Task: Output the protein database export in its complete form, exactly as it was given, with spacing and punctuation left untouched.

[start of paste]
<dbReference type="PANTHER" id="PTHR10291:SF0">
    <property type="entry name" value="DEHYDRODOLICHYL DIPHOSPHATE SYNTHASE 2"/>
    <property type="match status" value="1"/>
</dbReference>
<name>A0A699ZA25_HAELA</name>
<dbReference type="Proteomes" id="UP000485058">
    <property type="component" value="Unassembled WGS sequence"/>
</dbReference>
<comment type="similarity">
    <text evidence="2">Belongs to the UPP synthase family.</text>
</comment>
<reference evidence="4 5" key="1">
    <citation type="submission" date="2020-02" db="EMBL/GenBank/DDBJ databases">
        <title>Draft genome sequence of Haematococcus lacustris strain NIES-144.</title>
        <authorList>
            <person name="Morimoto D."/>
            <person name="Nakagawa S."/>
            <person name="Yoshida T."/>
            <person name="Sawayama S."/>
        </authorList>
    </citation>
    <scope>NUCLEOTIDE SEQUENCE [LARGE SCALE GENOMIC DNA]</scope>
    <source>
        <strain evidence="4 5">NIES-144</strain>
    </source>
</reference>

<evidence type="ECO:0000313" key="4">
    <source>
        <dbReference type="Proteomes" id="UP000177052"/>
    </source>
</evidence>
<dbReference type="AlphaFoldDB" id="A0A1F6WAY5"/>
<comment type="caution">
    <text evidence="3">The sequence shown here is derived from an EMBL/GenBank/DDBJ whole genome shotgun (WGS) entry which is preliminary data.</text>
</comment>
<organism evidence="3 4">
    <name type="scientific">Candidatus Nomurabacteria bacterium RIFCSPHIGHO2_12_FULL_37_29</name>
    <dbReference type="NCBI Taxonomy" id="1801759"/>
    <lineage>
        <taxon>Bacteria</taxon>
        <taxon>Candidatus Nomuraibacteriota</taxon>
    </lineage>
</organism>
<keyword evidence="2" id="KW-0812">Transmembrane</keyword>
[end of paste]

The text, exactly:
<dbReference type="PANTHER" id="PTHR10291:SF0">
    <property type="entry name" value="DEHYDRODOLICHYL DIPHOSPHATE SYNTHASE 2"/>
    <property type="match status" value="1"/>
</dbReference>
<name>A0A699ZA25_HAELA</name>
<dbReference type="Proteomes" id="UP000485058">
    <property type="component" value="Unassembled WGS sequence"/>
</dbReference>
<comment type="similarity">
    <text evidence="2">Belongs to the UPP synthase family.</text>
</comment>
<reference evidence="4 5" key="1">
    <citation type="submission" date="2020-02" db="EMBL/GenBank/DDBJ databases">
        <title>Draft genome sequence of Haematococcus lacustris strain NIES-144.</title>
        <authorList>
            <person name="Morimoto D."/>
            <person name="Nakagawa S."/>
            <person name="Yoshida T."/>
            <person name="Sawayama S."/>
        </authorList>
    </citation>
    <scope>NUCLEOTIDE SEQUENCE [LARGE SCALE GENOMIC DNA]</scope>
    <source>
        <strain evidence="4 5">NIES-144</strain>
    </source>
</reference>

<evidence type="ECO:0000313" key="4">
    <source>
        <dbReference type="Proteomes" id="UP000177052"/>
    </source>
</evidence>
<dbReference type="AlphaFoldDB" id="A0A1F6WAY5"/>
<comment type="caution">
    <text evidence="3">The sequence shown here is derived from an EMBL/GenBank/DDBJ whole genome shotgun (WGS) entry which is preliminary data.</text>
</comment>
<organism evidence="3 4">
    <name type="scientific">Candidatus Nomurabacteria bacterium RIFCSPHIGHO2_12_FULL_37_29</name>
    <dbReference type="NCBI Taxonomy" id="1801759"/>
    <lineage>
        <taxon>Bacteria</taxon>
        <taxon>Candidatus Nomuraibacteriota</taxon>
    </lineage>
</organism>
<keyword evidence="2" id="KW-0812">Transmembrane</keyword>